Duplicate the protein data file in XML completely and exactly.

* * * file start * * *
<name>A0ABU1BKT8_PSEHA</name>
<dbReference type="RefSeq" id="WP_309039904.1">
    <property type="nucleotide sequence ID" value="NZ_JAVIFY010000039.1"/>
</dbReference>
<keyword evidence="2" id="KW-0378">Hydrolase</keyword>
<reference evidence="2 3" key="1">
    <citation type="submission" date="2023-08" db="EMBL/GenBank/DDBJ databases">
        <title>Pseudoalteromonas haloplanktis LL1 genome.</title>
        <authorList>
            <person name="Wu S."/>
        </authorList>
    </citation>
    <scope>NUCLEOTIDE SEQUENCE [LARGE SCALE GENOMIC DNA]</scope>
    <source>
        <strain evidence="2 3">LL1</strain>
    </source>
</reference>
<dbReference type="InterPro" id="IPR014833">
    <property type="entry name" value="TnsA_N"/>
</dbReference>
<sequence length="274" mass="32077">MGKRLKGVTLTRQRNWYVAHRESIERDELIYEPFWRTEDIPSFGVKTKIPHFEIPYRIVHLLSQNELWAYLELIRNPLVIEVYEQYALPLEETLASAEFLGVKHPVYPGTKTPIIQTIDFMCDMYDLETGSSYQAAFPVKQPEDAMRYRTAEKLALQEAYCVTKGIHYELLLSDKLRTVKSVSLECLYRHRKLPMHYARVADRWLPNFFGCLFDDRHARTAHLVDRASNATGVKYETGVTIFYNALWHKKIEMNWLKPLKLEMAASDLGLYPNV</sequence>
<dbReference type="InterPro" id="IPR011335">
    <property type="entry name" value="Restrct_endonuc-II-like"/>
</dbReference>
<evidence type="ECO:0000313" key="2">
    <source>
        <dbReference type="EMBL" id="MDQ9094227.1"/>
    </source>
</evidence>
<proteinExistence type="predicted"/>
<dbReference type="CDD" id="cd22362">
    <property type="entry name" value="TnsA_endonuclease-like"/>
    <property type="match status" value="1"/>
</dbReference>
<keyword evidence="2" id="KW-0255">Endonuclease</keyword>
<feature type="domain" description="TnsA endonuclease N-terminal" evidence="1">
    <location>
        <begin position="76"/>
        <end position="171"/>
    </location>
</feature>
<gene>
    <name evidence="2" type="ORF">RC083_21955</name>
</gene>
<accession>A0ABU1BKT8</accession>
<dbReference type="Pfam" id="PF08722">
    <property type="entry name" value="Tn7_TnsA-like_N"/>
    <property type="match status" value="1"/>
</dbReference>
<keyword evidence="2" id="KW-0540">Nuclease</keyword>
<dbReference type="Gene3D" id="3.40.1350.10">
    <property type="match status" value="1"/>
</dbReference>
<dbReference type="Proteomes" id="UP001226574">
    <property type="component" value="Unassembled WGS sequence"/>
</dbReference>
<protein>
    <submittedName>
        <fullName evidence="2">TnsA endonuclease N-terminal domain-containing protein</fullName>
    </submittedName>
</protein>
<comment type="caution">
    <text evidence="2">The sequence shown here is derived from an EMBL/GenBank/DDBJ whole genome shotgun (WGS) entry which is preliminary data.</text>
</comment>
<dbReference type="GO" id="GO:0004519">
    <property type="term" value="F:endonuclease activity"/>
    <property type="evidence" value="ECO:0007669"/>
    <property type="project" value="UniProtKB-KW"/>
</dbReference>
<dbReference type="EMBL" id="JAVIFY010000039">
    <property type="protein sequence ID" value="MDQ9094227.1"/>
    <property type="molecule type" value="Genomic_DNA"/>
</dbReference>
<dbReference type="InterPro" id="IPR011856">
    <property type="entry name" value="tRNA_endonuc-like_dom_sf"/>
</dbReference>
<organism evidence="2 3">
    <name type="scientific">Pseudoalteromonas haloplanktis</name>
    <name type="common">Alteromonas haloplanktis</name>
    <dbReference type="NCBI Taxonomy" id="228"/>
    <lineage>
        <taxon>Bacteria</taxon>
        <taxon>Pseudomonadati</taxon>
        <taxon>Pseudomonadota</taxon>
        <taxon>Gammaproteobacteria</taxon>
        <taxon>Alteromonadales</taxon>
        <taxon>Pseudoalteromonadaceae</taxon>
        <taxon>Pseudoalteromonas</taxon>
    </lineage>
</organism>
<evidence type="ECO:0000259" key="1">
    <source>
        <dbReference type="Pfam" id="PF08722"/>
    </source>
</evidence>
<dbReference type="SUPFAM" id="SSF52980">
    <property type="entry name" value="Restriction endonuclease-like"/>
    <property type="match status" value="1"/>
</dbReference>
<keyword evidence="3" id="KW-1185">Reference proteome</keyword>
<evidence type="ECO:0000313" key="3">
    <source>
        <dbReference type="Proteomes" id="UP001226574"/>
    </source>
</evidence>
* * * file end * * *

<name>A0ABU1BKT8_PSEHA</name>
<dbReference type="RefSeq" id="WP_309039904.1">
    <property type="nucleotide sequence ID" value="NZ_JAVIFY010000039.1"/>
</dbReference>
<keyword evidence="2" id="KW-0378">Hydrolase</keyword>
<reference evidence="2 3" key="1">
    <citation type="submission" date="2023-08" db="EMBL/GenBank/DDBJ databases">
        <title>Pseudoalteromonas haloplanktis LL1 genome.</title>
        <authorList>
            <person name="Wu S."/>
        </authorList>
    </citation>
    <scope>NUCLEOTIDE SEQUENCE [LARGE SCALE GENOMIC DNA]</scope>
    <source>
        <strain evidence="2 3">LL1</strain>
    </source>
</reference>
<dbReference type="InterPro" id="IPR014833">
    <property type="entry name" value="TnsA_N"/>
</dbReference>
<sequence length="274" mass="32077">MGKRLKGVTLTRQRNWYVAHRESIERDELIYEPFWRTEDIPSFGVKTKIPHFEIPYRIVHLLSQNELWAYLELIRNPLVIEVYEQYALPLEETLASAEFLGVKHPVYPGTKTPIIQTIDFMCDMYDLETGSSYQAAFPVKQPEDAMRYRTAEKLALQEAYCVTKGIHYELLLSDKLRTVKSVSLECLYRHRKLPMHYARVADRWLPNFFGCLFDDRHARTAHLVDRASNATGVKYETGVTIFYNALWHKKIEMNWLKPLKLEMAASDLGLYPNV</sequence>
<dbReference type="InterPro" id="IPR011335">
    <property type="entry name" value="Restrct_endonuc-II-like"/>
</dbReference>
<evidence type="ECO:0000313" key="2">
    <source>
        <dbReference type="EMBL" id="MDQ9094227.1"/>
    </source>
</evidence>
<proteinExistence type="predicted"/>
<dbReference type="CDD" id="cd22362">
    <property type="entry name" value="TnsA_endonuclease-like"/>
    <property type="match status" value="1"/>
</dbReference>
<keyword evidence="2" id="KW-0255">Endonuclease</keyword>
<feature type="domain" description="TnsA endonuclease N-terminal" evidence="1">
    <location>
        <begin position="76"/>
        <end position="171"/>
    </location>
</feature>
<gene>
    <name evidence="2" type="ORF">RC083_21955</name>
</gene>
<accession>A0ABU1BKT8</accession>
<dbReference type="Pfam" id="PF08722">
    <property type="entry name" value="Tn7_TnsA-like_N"/>
    <property type="match status" value="1"/>
</dbReference>
<keyword evidence="2" id="KW-0540">Nuclease</keyword>
<dbReference type="Gene3D" id="3.40.1350.10">
    <property type="match status" value="1"/>
</dbReference>
<dbReference type="Proteomes" id="UP001226574">
    <property type="component" value="Unassembled WGS sequence"/>
</dbReference>
<protein>
    <submittedName>
        <fullName evidence="2">TnsA endonuclease N-terminal domain-containing protein</fullName>
    </submittedName>
</protein>
<comment type="caution">
    <text evidence="2">The sequence shown here is derived from an EMBL/GenBank/DDBJ whole genome shotgun (WGS) entry which is preliminary data.</text>
</comment>
<dbReference type="GO" id="GO:0004519">
    <property type="term" value="F:endonuclease activity"/>
    <property type="evidence" value="ECO:0007669"/>
    <property type="project" value="UniProtKB-KW"/>
</dbReference>
<dbReference type="EMBL" id="JAVIFY010000039">
    <property type="protein sequence ID" value="MDQ9094227.1"/>
    <property type="molecule type" value="Genomic_DNA"/>
</dbReference>
<dbReference type="InterPro" id="IPR011856">
    <property type="entry name" value="tRNA_endonuc-like_dom_sf"/>
</dbReference>
<organism evidence="2 3">
    <name type="scientific">Pseudoalteromonas haloplanktis</name>
    <name type="common">Alteromonas haloplanktis</name>
    <dbReference type="NCBI Taxonomy" id="228"/>
    <lineage>
        <taxon>Bacteria</taxon>
        <taxon>Pseudomonadati</taxon>
        <taxon>Pseudomonadota</taxon>
        <taxon>Gammaproteobacteria</taxon>
        <taxon>Alteromonadales</taxon>
        <taxon>Pseudoalteromonadaceae</taxon>
        <taxon>Pseudoalteromonas</taxon>
    </lineage>
</organism>
<evidence type="ECO:0000259" key="1">
    <source>
        <dbReference type="Pfam" id="PF08722"/>
    </source>
</evidence>
<dbReference type="SUPFAM" id="SSF52980">
    <property type="entry name" value="Restriction endonuclease-like"/>
    <property type="match status" value="1"/>
</dbReference>
<keyword evidence="3" id="KW-1185">Reference proteome</keyword>
<evidence type="ECO:0000313" key="3">
    <source>
        <dbReference type="Proteomes" id="UP001226574"/>
    </source>
</evidence>